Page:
9 Inspiring UX Portfolios

UX Portfolios

Some people argue that UX Designers shouldn’t build a portfolio. Hawk doesn’t agree. It’s about building the right kind of UX portfolio and being smart about it.

Here are 10 inspiring UX portfolios. They may not do everything right, but each of them does something very well.

We have a lot of discussions about UX portfolios in the UX Mastery community.

They range from debates over whether or not portfolios are important, to requests for feedback on portfolios-in-progress, and most frequently – how to find appropriate projects when you’re yet to get a job.

The general consensus is that a portfolio does help in the quest for that elusive first (and even second or third) job, but it’s important to remember that the purpose of the document isn’t to demonstrate your amazing visual design skills – the UX portfolio is all about documenting your process.

Building a portfolio can be daunting if you’re relatively new on the UX scene, so a while back I went hunting for examples that I think are inspiring for one reason or another. Some of those sites are now gone, so I’ve recently been on a new hunt – here are some updated examples that I love.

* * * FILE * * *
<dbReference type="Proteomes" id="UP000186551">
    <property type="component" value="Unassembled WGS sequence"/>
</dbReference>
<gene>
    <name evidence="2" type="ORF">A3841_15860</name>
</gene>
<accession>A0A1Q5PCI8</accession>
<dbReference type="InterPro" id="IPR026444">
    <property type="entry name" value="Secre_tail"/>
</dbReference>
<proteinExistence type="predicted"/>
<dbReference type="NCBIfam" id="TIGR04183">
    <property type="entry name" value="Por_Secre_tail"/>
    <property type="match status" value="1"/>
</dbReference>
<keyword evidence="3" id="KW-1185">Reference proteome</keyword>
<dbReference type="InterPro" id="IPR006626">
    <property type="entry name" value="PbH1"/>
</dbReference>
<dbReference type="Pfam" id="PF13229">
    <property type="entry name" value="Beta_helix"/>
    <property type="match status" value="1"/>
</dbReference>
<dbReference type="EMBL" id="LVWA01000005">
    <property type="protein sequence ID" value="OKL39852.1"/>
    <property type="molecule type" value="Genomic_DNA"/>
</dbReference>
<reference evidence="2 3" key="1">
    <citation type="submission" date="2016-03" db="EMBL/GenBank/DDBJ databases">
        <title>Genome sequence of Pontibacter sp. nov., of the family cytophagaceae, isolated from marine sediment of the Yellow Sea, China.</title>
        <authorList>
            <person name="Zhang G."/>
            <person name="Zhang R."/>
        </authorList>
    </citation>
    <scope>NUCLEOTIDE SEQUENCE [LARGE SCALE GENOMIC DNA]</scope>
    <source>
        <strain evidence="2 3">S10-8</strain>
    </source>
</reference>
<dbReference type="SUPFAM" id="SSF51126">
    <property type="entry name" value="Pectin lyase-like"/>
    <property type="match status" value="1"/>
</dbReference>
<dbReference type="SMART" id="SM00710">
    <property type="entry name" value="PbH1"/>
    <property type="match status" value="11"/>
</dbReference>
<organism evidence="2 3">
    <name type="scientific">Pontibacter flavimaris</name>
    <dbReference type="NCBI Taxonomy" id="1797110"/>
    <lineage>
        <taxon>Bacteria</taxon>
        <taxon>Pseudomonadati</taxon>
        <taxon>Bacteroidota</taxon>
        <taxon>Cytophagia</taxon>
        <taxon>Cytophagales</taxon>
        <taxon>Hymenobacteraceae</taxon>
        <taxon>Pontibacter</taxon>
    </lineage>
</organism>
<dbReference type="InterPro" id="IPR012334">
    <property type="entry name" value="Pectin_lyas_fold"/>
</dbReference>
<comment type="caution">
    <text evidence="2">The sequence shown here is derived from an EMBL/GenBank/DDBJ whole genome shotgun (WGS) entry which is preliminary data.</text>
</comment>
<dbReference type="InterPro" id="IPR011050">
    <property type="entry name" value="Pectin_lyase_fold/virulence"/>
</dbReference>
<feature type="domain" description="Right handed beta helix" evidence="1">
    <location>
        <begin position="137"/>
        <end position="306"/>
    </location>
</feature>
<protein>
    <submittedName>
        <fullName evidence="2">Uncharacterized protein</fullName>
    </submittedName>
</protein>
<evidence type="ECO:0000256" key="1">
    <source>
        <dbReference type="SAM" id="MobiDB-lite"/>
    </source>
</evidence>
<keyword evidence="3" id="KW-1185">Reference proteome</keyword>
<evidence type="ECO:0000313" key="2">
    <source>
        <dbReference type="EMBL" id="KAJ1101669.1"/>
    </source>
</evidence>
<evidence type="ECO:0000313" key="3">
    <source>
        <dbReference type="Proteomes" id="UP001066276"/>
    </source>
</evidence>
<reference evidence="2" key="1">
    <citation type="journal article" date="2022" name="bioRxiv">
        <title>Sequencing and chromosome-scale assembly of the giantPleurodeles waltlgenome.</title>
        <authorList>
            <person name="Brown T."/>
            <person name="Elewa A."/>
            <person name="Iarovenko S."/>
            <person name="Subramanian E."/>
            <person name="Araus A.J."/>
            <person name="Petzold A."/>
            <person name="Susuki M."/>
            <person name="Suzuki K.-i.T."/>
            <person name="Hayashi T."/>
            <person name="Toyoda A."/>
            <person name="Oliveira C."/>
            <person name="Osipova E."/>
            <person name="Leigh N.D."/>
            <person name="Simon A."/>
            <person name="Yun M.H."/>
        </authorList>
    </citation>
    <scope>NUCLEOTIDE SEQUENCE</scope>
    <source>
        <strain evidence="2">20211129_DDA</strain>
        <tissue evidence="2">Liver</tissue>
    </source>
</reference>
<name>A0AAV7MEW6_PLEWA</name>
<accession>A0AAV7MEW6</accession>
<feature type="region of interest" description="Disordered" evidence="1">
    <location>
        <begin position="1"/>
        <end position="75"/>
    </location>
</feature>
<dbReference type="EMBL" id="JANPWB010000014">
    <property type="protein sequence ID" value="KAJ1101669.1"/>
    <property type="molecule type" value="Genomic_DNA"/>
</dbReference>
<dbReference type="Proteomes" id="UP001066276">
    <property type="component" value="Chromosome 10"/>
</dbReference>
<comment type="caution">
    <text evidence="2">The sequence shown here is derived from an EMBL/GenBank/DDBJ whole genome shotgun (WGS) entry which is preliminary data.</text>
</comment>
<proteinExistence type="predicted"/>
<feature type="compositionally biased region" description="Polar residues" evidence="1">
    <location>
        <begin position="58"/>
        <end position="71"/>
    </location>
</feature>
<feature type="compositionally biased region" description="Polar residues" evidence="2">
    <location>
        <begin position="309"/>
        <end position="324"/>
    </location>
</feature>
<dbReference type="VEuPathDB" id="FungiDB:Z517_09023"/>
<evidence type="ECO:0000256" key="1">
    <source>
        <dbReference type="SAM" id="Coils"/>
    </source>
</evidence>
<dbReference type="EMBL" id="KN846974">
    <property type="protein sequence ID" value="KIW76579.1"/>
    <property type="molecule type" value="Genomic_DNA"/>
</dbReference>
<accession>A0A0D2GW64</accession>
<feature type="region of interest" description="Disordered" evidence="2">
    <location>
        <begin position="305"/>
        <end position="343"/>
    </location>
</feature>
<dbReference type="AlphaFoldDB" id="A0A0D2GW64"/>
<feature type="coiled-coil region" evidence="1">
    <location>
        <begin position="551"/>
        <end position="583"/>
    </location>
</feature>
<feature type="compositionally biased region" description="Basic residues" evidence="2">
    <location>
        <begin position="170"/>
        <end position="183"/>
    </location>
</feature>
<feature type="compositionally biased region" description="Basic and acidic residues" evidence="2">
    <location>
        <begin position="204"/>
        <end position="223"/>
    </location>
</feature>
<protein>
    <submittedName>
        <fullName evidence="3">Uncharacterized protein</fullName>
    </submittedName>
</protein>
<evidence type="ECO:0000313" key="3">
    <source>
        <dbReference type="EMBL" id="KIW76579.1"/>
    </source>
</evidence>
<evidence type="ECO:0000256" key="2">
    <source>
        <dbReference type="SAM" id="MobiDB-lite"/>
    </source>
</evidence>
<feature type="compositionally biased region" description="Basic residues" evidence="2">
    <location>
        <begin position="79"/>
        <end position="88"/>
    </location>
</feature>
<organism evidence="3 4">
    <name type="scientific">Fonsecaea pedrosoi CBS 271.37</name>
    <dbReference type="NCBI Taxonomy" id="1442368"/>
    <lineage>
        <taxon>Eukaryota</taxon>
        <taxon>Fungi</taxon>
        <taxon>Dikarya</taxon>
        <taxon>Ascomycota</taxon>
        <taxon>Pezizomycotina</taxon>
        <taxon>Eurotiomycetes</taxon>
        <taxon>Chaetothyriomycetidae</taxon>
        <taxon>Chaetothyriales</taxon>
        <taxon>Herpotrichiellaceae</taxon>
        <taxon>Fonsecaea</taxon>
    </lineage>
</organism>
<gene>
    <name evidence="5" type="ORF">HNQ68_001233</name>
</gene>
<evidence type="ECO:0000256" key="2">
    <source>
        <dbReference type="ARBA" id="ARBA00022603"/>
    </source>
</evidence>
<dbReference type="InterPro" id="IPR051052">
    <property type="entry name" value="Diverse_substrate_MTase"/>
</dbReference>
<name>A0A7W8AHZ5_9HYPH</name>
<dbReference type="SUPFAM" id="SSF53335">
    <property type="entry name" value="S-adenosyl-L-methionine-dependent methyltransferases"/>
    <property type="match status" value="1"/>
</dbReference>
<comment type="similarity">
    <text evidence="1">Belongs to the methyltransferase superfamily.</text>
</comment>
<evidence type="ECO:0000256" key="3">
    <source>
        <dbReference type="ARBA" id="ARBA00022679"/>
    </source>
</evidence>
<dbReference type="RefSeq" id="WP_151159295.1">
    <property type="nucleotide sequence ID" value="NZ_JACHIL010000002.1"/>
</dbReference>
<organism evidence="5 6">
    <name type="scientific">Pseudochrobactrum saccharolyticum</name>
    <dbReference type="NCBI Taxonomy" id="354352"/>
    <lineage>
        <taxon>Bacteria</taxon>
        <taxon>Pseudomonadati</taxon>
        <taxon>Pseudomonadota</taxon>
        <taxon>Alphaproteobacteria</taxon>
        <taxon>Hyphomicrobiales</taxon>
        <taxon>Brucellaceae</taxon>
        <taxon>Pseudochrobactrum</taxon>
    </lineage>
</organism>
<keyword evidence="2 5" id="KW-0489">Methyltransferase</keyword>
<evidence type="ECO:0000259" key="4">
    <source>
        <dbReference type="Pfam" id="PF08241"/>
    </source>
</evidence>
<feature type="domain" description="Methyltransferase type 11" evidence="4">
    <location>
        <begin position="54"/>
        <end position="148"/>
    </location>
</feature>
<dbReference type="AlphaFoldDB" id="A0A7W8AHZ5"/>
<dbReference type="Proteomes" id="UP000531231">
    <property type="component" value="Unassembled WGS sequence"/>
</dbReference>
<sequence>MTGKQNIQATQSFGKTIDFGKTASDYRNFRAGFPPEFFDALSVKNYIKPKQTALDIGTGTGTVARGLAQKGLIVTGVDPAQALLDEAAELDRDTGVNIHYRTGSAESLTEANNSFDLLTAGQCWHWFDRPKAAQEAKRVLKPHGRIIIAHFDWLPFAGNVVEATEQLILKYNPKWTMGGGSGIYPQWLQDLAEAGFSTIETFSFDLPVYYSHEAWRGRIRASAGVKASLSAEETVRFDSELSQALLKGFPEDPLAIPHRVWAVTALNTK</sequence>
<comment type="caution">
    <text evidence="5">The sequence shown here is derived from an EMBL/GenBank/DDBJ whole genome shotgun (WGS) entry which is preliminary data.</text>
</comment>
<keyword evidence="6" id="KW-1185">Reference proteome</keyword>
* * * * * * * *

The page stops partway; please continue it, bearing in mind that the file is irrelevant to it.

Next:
Every one of these UX portfolios does something very well, and it’s definitely an inspiring collection.

Here they are, in no particular order. Enjoy.

1. Bret Victor

Bret Victor's UX portfolio

This is a truly beautiful piece of the internet. Bret is a storyteller and a self-professed “purveyor of impossible dreams” and those traits are communicated perfectly through his portfolio. The site feels like a game, full of little gems of enjoyable reading, but most importantly, he communicates his design process in a comprehensive and easy to follow way.

2. Simon Pan

Simon Pan's UX portfolio